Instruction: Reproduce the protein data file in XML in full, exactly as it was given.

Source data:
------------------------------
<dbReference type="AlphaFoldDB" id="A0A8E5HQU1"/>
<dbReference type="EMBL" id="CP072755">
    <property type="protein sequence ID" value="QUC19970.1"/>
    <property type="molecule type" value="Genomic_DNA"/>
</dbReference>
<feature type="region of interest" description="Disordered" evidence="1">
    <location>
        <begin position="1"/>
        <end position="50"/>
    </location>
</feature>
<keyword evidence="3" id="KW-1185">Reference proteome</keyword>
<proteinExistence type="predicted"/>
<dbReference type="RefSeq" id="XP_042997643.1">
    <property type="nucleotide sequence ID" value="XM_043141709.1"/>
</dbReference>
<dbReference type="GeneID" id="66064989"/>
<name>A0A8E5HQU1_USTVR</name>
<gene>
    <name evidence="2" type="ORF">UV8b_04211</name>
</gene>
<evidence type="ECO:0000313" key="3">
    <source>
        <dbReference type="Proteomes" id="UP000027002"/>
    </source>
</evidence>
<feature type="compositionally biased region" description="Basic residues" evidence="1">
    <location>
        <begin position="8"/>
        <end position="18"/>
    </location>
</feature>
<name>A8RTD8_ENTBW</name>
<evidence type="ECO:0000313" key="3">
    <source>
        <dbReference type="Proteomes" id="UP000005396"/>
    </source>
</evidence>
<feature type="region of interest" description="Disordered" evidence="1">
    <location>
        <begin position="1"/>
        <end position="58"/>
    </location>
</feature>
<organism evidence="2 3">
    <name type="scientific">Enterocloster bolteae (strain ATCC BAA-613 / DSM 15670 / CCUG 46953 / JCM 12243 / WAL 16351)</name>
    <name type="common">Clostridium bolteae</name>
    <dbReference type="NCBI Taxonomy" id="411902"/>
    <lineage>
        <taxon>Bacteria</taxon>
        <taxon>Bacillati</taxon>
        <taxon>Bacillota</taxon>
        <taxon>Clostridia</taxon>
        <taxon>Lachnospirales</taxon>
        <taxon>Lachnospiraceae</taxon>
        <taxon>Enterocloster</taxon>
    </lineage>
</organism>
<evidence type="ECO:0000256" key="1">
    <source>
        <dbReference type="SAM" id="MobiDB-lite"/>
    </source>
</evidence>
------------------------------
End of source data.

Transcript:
<dbReference type="AlphaFoldDB" id="A0A8E5HQU1"/>
<dbReference type="EMBL" id="CP072755">
    <property type="protein sequence ID" value="QUC19970.1"/>
    <property type="molecule type" value="Genomic_DNA"/>
</dbReference>
<feature type="region of interest" description="Disordered" evidence="1">
    <location>
        <begin position="1"/>
        <end position="50"/>
    </location>
</feature>
<keyword evidence="3" id="KW-1185">Reference proteome</keyword>
<proteinExistence type="predicted"/>
<dbReference type="RefSeq" id="XP_042997643.1">
    <property type="nucleotide sequence ID" value="XM_043141709.1"/>
</dbReference>
<dbReference type="GeneID" id="66064989"/>
<name>A0A8E5HQU1_USTVR</name>
<gene>
    <name evidence="2" type="ORF">UV8b_04211</name>
</gene>
<evidence type="ECO:0000313" key="3">
    <source>
        <dbReference type="Proteomes" id="UP000027002"/>
    </source>
</evidence>
<feature type="compositionally biased region" description="Basic residues" evidence="1">
    <location>
        <begin position="8"/>
        <end position="18"/>
    </location>
</feature>
<name>A8RTD8_ENTBW</name>
<evidence type="ECO:0000313" key="3">
    <source>
        <dbReference type="Proteomes" id="UP000005396"/>
    </source>
</evidence>
<feature type="region of interest" description="Disordered" evidence="1">
    <location>
        <begin position="1"/>
        <end position="58"/>
    </location>
</feature>
<organism evidence="2 3">
    <name type="scientific">Enterocloster bolteae (strain ATCC BAA-613 / DSM 15670 / CCUG 46953 / JCM 12243 / WAL 16351)</name>
    <name type="common">Clostridium bolteae</name>
    <dbReference type="NCBI Taxonomy" id="411902"/>
    <lineage>
        <taxon>Bacteria</taxon>
        <taxon>Bacillati</taxon>
        <taxon>Bacillota</taxon>
        <taxon>Clostridia</taxon>
        <taxon>Lachnospirales</taxon>
        <taxon>Lachnospiraceae</taxon>
        <taxon>Enterocloster</taxon>
    </lineage>
</organism>
<evidence type="ECO:0000256" key="1">
    <source>
        <dbReference type="SAM" id="MobiDB-lite"/>
    </source>
</evidence>